Eugene O'Neill

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"Money, Money, Money, Money…MONEY!"

Reviewed by Robert M. Dowling

 

Waterwell's Delightfully Irreverent Adaptation
of Eugene O'Neill's Marco Millions

Marco Millions (based on lies). Waterwell, Lion at Theatre Row, 410 W. 42nd Street, New York, NY.  August 4-26, 2006.

Before attending Waterwell's adaptation of Marco Millions, Eugene O'Neill's expressionistic satire of Western greed, I decided to reread the original text. Just as I suspected. The play is so complex in its scene changes, so demanding of its set and costume designers, so weighed down by its gigantic cast (O'Neill lists 31 characters, along with "People of Persia, India, Mongolia, Cathay, courtiers, nobles, ladies, wives, warriors of Kublai's court, musicians, dancers, Chorus of mourners"), so convoluted in its mixture of genres--dialogue, music, poetry, chanting, etc.--and so hilarious and tragic at the same time, I was doubtful it could be faithfully staged at $35 a ticket. I was right--it wasn't. Instead, the hour and a half production (with no intermission) was performed on a bare stage with only five actors dressed simply in modern suits or simple frocks, who seemingly adlib their way through a truncated script. One rarely thinks, however, of an O'Neill play as a fun experience. Not even his oft-revived comedy Ah, Wilderness! is fun, exactly. With this production--which is fun, fun, fun--I think most O'Neillians would agree that Waterwell has accomplished something truly exceptional.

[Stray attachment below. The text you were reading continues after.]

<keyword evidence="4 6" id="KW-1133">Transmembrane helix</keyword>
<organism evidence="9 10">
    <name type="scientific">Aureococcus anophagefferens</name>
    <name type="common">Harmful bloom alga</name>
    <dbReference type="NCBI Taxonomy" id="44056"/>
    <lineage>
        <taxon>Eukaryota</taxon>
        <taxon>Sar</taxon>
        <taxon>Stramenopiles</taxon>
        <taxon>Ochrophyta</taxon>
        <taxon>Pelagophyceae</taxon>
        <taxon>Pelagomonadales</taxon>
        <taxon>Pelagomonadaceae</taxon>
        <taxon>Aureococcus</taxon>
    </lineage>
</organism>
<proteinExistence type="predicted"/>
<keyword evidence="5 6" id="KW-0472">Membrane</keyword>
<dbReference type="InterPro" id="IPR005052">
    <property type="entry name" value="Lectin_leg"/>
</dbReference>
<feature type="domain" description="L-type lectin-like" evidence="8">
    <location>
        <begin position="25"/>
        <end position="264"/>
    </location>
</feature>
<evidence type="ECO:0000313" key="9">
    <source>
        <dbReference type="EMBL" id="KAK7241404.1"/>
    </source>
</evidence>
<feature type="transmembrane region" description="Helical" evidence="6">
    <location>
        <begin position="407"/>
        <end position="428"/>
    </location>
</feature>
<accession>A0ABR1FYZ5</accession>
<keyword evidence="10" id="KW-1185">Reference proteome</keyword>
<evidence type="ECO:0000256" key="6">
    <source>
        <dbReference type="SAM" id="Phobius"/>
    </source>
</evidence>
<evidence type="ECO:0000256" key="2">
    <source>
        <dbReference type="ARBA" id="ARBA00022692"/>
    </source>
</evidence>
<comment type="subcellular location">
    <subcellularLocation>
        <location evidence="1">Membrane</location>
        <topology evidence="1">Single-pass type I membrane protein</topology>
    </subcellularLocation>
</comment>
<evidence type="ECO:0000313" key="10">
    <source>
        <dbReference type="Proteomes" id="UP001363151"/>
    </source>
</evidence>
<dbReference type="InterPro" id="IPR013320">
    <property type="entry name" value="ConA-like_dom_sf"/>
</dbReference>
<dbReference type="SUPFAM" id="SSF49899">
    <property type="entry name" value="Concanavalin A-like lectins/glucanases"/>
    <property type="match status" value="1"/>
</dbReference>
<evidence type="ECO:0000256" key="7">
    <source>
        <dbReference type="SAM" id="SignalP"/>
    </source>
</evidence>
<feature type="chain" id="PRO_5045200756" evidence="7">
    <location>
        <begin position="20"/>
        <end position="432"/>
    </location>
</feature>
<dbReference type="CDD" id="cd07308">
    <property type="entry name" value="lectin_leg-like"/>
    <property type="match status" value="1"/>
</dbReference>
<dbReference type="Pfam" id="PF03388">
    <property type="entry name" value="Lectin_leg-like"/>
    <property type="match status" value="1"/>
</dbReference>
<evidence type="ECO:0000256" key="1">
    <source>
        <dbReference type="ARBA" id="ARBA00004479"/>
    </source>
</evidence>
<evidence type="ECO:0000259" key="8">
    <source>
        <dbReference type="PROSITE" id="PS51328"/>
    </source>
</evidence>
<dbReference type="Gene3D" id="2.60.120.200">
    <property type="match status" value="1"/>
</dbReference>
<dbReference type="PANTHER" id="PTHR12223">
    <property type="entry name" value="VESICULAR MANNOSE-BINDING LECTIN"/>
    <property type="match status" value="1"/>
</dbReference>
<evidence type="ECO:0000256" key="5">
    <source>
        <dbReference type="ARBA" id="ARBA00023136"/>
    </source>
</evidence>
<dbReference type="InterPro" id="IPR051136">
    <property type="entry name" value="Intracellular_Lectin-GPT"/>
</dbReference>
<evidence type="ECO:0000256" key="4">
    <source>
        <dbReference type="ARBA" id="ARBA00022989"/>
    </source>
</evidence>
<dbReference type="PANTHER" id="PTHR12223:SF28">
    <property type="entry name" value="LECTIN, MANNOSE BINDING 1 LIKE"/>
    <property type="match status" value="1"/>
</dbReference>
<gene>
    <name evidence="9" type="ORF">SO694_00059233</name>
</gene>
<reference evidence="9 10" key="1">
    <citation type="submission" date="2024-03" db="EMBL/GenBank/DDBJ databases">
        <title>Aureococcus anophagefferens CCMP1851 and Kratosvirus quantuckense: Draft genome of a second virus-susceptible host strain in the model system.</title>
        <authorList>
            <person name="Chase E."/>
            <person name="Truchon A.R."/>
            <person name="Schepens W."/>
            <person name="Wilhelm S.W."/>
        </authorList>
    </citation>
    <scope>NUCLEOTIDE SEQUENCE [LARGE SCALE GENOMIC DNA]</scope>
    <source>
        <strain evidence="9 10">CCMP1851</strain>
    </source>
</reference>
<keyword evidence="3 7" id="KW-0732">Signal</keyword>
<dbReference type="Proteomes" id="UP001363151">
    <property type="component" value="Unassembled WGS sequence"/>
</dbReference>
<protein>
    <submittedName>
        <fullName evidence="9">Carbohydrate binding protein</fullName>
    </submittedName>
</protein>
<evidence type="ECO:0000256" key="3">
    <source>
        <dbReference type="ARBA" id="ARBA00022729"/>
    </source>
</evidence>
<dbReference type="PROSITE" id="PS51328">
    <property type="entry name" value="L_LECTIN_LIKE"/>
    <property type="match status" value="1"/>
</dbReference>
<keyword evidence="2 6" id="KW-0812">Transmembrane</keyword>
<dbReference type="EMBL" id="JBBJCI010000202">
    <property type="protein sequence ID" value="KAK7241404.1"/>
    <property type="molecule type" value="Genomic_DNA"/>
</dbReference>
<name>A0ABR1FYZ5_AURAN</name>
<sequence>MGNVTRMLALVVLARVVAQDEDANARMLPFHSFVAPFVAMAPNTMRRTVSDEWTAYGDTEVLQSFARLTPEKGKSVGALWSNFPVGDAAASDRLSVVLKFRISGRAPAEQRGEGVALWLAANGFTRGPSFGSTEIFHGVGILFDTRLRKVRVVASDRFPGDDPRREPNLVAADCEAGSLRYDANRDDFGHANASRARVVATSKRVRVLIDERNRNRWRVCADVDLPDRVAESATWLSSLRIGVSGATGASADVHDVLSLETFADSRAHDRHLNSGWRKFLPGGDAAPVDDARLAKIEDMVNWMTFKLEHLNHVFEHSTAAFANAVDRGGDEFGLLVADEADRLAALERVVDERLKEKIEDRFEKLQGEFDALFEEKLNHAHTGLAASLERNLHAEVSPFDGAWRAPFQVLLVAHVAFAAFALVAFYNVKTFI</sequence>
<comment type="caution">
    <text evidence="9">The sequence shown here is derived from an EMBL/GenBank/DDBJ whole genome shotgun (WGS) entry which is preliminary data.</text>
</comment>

Marco Millions recounts the legendary journey of the 13th-century Italian trader Marco Polo who destructively imposes Western materialist values across the Far and Middle East with the goal of returning home a millionaire. Waterwell adds the parenthetical subtitle "based on lies," a cue that the historical figure Marco Polo, upon whose autobiography the play is based, was at best a bold-faced liar, but at worst, the author of a wish-fulfillment fantasy that aroused the West's collectively acquisitive mind. At one point the impresario of the group, Kevin Townley, who plays the majority of the minor roles and acts as a kind of master of ceremonies, gives the audience a history lesson to bring the point home: Polo's autobiography The Travels of Marco Polo, first called "The Million," was actually written by the romance writer Rusticello da Pisa, and Polo's reports of dog-faced natives, unicorns, and parakeets lifting elephants to the sky is pretty clear evidence that the Venetian's account was bogus. Arian Moayed--who plays a perfectly boyish, desperately naïve Marco--steps out of character to protest: "Next you're going to say that my favorite book [James Frey's] A Million Little Pieces is a lie too!"